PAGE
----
The Binky Store

Paloma loves her binkies, and typically you never know where one might pop up in our house (shoes, the washing machine, recycling bin, mixing bowls). Until now.

Yes, she's almost 2, but trust me, the binky will not be going to college with her. Hopefully her organizational skills and entrepreneurial spirit will.

Tuesday, May 22, 2007


One would think that since I have known about our boys since February, bought my airfare in March, purchased their gifts in April, listened to nothing but Kreyol cd's for days on end, and travelled 1900 miles to meet them, I would have been prepared when the moment actually arrived! Nope, I was caught off-guard. So off-guard.

As in my last post, I returned to my room to putz through my bags while I waited. Within moments, a beautiful lady named Addie, an adopting mother from Colorado, burst through the doors. "Sarah, your boys are here! And they're beautiful!" I now know what it feels like to be that expectant father from yesteryear, frantically pacing in the waiting room, when the doctor bursts in and declares, "It's a boy!" I felt so overcome that I burst into tears, just for a moment. Then I realized that this was it! and the excitement hit me. I grabbed my purse and rushed out to the courtyard to meet them.

A real fear of mine was that the boys would somehow be grown up--that during my wait I would discover that I had missed all the "littleness" about them. I was so wrong! I remember how shiny their eyes were, and how little they seemed to me! My boys were still little, and I felt overjoyed at the realization that I wasn't missing everything.

Thinking about it now is so very hard---here are these two precious LITTLE, little boys, all alone in this BIG world! Brought over to a hotel where they've never been to meet some white lady they've never seen who is now going to care for them?!? What strength, what survival these two little boys possess.

The boys came right to me, cautiously, but obediently. I grabbed my purse and took out two Pediasure "candy" granola bars (so ridiculously priced here that I would never buy them for my own healthy bio kids, but my goal in Haiti was to pack as much nutrition as I possibly could into those little bodies :) They eagerly accepted them. Joel licked his like a lollipop, letting the chocolate melting everywhere. Merisier was more cautious, just holding onto it, watching all the commotion around him, the people watching and crying and taking photos.

Here is the first photo ever of me with my two new sons:

Shortly afterwards, I took the boys into the lounge and gave them their special backpacks. Hattie and Atticus took so much time preparing them: deciding what types of toys and treats to put into it. My boys LOVED them! The Bob the Builder phones were a huge hit.

We spent the rest of the morning playing, taking a break for lunch and milk. Afterwards, I realized that they were looking tired and rubbing their eyes. "Tikabisha?" I asked them. They nodded. I took their hands and led them to my room. So obediently, they laid down on the bed, closed their eyes and fell asleep. I laid next to them, watching. Joel sleeps heavily and soundly, just like Atticus. Merisier sleeps with his eyes partially open, just like Hattie. I watched and cried and laughed at the way they'd give these little smiles while sleeping. No two ways about it, I was in love.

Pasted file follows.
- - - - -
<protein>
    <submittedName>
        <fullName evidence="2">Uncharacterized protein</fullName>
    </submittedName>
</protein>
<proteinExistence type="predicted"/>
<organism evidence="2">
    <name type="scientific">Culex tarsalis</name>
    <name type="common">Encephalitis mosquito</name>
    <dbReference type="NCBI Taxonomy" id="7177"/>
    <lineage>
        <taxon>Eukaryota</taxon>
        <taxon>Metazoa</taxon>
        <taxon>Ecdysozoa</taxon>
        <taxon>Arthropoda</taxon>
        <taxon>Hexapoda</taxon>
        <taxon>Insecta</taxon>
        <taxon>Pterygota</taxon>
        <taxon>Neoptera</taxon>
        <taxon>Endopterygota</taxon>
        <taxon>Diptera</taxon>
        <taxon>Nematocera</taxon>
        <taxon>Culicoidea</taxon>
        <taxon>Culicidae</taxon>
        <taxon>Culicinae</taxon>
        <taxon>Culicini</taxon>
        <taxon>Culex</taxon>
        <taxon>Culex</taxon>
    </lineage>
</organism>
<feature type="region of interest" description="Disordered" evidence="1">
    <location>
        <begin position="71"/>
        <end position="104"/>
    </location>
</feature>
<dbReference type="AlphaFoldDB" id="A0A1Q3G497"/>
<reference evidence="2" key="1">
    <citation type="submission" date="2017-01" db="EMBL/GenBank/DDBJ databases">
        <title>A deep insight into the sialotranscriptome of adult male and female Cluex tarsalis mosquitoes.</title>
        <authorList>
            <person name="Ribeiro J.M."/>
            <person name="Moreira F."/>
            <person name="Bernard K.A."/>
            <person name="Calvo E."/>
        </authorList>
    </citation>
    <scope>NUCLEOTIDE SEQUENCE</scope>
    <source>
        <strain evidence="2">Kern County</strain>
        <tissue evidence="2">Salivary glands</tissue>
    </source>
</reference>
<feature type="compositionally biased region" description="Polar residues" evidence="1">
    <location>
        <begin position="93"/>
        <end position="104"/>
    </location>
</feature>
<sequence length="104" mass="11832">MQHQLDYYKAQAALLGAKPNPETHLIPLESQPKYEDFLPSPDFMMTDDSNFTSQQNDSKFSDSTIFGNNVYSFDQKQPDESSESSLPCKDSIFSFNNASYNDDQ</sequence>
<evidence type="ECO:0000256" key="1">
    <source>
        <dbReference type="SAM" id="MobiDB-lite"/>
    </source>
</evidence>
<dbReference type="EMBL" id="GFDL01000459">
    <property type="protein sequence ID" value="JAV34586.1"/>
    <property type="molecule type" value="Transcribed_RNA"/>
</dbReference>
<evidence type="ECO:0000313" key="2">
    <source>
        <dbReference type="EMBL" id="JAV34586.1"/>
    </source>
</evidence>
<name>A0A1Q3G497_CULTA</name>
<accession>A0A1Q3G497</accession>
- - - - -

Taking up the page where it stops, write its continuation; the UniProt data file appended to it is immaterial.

Sunday, May 20, 2007

First Glimpes of Haiti

Our plane arrives in Port au Prince at 8 am. Prior to landing we fly low over the coastal city of Port au Prince, and the tin roofs of the endless shantytowns reflect the sunlight. Even from afar the poverty is glaring. My stomach tightens a bit because for months now I have read only horror stories about the airport experience. We deplane by the outdoor staircase and walk across the tarmac. At only 8 am, the humidity and heat hit hard.

The inside baggage claim area is eerily calm. Silent. The room itself is one that seems to suppress noise, and it’s very white. It somewhat reminds me of the TV Room on the original Charlie and the Chocolate Factory film. We get luggage carts and only one man politely asks if we would like assistance. We shake our heads no and he moves on. I begin to think the stories of the chaos and mob-like group at the airport was urban legend.

For every decibel of quiet inside the terminal, the commotion is a thousandfold outside. People are everywhere, cars are everywhere, haphazard and honking, and thank the Lord that the second person I lay my eyes on is the man holding the Walls International Guesthouse sign.

He takes my luggage cart and begins racing through the crowd, yelling at people to move (including a man in a wheelchair). I grab onto his shirt and race through the crowd with him. Everyone is yelling, bags are everywhere, cars are everywhere and all I can do is laugh. It’s nearly comical, and I am soooo relieved that we found our ride immediately and that Bruce was there with me. I can’t believe all the women who do it on their own, on their first trips to Haiti.

We throw our baggage into the back of an old pickup and climb on into the cab. Our driver is a kind man who doesn’t speak a lick of English. We leave the airport property.

The first two vehicles I see off the property are two UN tanks. I mean real, honest-to-God tanks with canons and adorned with UN soldiers holding machine guns. Crazy. The next cars I see are driving at alarming speeds, on all sides of the road, some coming straight at us. Surprisingly, I remain calm and feel eerily detached watching it all. I wonder briefly if Cliff paid my stepdad to slip me a sedative in my morning coffee.